PHOTOGRAPHED BY BORGY ANGELES AND MODELED BY ANNA BUQUID FOR HAWAII’S TROPIC ZINE. WORDS BY TOQA.
An exploration of where we source our materials and ground our process.
We ready ourselves for a supply run with a drilled preparedness and singleness of purpose. We are off in search of trims (buckles, adjusters) and swim fabric (four way stretch spandex). Slather 100 SPF sunblock on your face and shoulders at least 20 minutes before you exit the car. Bring: cash, notebook, swatches. Strap these items to your body. A fanny pack on your chest makes it harder for pickpockets to best you. No superfluous accessorising: we will need to move quickly through the teeming masses of people in order to cover all this ground and make it back to the studio in time. Wear closed-toed shoes to guard against the wet market’s dubious slime. Consume the last rations of coconut water before exiting the vehicle, and take a deep breath. Destination? Divisoria: Michelle’s in Tutuban, two unmarked stalls in the depths of Azcarraga Textile Market, and, should we emerge victorious, that one tea egg kiosk in Binondo, Chinatown, to celebrate.
Divisoria is a sprawling market area in Tondo, Manila. It has no defined borders, a bustling labyrinth whose streets, sidewalks, and alleys are crammed with vendors hawking their goods. This mess of markets is punctuated by seven “malls” — which just means more vendors, but this time, stacked vertically, in dusty air conditioned buildings. Thousands of people pass through Divisoria on a daily basis. It smells like what you’d imagine a wet fish market in the heat of Philippine summer would smell like: overwhelming. An excess of sweat, tears, and disorientation are common side effects of a sourcing trip. If you need something, anything (literally, anything — hyperbole has no place here) you can find it in Divi for cheap. So long as you know where to look.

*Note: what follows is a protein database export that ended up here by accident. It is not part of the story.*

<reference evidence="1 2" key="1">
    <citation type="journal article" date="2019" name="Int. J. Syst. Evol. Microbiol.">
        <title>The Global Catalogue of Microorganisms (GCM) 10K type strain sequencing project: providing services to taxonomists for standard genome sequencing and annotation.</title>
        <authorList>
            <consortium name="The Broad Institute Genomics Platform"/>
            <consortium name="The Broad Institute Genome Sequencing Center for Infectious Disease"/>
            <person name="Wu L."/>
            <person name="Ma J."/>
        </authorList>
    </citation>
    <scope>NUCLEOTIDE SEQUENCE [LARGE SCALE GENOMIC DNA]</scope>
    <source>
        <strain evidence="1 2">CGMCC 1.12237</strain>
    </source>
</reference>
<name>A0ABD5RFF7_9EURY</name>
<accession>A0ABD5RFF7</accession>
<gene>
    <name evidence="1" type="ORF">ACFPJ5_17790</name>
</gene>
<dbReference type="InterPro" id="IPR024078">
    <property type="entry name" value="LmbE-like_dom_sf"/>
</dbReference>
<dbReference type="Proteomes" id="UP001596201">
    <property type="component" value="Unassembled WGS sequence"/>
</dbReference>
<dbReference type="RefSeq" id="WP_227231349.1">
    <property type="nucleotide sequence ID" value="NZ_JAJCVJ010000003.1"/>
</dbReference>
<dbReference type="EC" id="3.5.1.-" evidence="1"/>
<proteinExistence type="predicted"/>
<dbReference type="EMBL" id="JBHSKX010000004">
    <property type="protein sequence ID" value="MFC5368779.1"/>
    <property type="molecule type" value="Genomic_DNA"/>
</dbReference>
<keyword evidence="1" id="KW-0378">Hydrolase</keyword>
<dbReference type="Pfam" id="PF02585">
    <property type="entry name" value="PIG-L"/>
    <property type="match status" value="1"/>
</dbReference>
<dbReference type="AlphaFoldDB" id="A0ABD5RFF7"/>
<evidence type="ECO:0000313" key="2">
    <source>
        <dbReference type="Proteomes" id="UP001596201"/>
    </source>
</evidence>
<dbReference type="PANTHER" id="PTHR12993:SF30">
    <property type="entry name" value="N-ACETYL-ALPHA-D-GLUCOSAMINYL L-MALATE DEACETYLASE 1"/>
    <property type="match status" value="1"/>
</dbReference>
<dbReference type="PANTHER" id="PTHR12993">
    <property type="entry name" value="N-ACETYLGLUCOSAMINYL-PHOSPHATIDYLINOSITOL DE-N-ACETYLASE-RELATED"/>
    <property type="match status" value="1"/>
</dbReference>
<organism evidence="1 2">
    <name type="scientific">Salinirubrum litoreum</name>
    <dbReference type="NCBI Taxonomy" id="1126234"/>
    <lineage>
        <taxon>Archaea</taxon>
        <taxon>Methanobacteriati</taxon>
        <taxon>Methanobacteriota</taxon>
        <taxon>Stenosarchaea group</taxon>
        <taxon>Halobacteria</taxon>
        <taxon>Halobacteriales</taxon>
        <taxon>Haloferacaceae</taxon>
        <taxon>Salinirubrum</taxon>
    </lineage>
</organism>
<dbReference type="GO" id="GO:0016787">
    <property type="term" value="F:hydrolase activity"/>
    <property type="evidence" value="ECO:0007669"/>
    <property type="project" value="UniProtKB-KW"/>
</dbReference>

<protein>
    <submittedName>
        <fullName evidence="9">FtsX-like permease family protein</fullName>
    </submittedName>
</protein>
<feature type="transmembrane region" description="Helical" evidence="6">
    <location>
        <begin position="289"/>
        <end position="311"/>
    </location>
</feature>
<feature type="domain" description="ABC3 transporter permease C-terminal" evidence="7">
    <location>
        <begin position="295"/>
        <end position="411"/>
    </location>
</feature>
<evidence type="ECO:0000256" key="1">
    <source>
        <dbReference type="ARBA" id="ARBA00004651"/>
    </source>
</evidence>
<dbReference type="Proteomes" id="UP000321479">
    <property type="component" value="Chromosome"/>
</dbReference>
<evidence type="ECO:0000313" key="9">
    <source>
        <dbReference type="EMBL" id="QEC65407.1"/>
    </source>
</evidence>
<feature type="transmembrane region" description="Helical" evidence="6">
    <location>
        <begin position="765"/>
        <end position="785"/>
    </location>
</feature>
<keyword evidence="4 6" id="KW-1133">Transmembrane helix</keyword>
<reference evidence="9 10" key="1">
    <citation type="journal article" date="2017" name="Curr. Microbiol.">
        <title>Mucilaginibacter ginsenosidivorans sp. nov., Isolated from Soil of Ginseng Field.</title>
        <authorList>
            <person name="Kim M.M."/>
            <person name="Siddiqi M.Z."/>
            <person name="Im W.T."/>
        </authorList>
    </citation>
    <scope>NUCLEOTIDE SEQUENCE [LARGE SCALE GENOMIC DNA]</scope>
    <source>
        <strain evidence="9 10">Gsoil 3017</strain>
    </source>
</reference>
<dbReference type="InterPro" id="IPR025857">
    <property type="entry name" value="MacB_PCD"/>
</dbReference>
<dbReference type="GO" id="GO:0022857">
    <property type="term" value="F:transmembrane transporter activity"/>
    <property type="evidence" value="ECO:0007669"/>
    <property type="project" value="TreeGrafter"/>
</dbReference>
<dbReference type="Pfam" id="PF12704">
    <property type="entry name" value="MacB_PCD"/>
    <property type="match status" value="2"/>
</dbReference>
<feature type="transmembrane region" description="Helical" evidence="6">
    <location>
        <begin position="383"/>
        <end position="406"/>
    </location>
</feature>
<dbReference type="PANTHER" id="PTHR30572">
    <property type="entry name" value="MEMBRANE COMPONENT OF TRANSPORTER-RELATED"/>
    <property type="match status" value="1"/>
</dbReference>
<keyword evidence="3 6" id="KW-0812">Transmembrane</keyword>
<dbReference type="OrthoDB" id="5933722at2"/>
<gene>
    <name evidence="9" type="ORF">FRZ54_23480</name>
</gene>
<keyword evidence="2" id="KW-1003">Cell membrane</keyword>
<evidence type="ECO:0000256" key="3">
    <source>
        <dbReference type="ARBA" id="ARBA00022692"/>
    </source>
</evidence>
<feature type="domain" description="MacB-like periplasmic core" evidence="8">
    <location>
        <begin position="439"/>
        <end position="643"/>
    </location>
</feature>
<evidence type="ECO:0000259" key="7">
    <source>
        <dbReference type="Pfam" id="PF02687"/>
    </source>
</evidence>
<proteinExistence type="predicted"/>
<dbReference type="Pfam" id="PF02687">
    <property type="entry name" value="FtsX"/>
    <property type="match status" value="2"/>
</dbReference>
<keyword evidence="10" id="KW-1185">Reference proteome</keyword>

This is a place we have learned to navigate by sheer force of will.
In a commitment to situating this collection in the Philippines, each aspect of our process had to be grounded in a truth of place. The process of sourcing the fabric feeds just as much into the conceptualisation of the garments as the fitting of the first toile. It is an active exercise in understanding the chaotic needs of a tropics in the city. How do we translate the practical application of survival? If we are designing for the Toqa girl, who is on the go, fighting her way through all manner of obstacles, how can her clothing reflect the strength necessary for enduring? She must be able to move through a place and alter it, energise it, infuse her own vitality in a way that feeds back into the space with that particular Toqa dynamism.
We work on the basis of interaction and community, and it is only through a constant dialogue with the places a Toqa girl experiences (and, in turn, that experience her) that the clothing lives to its fullest potential.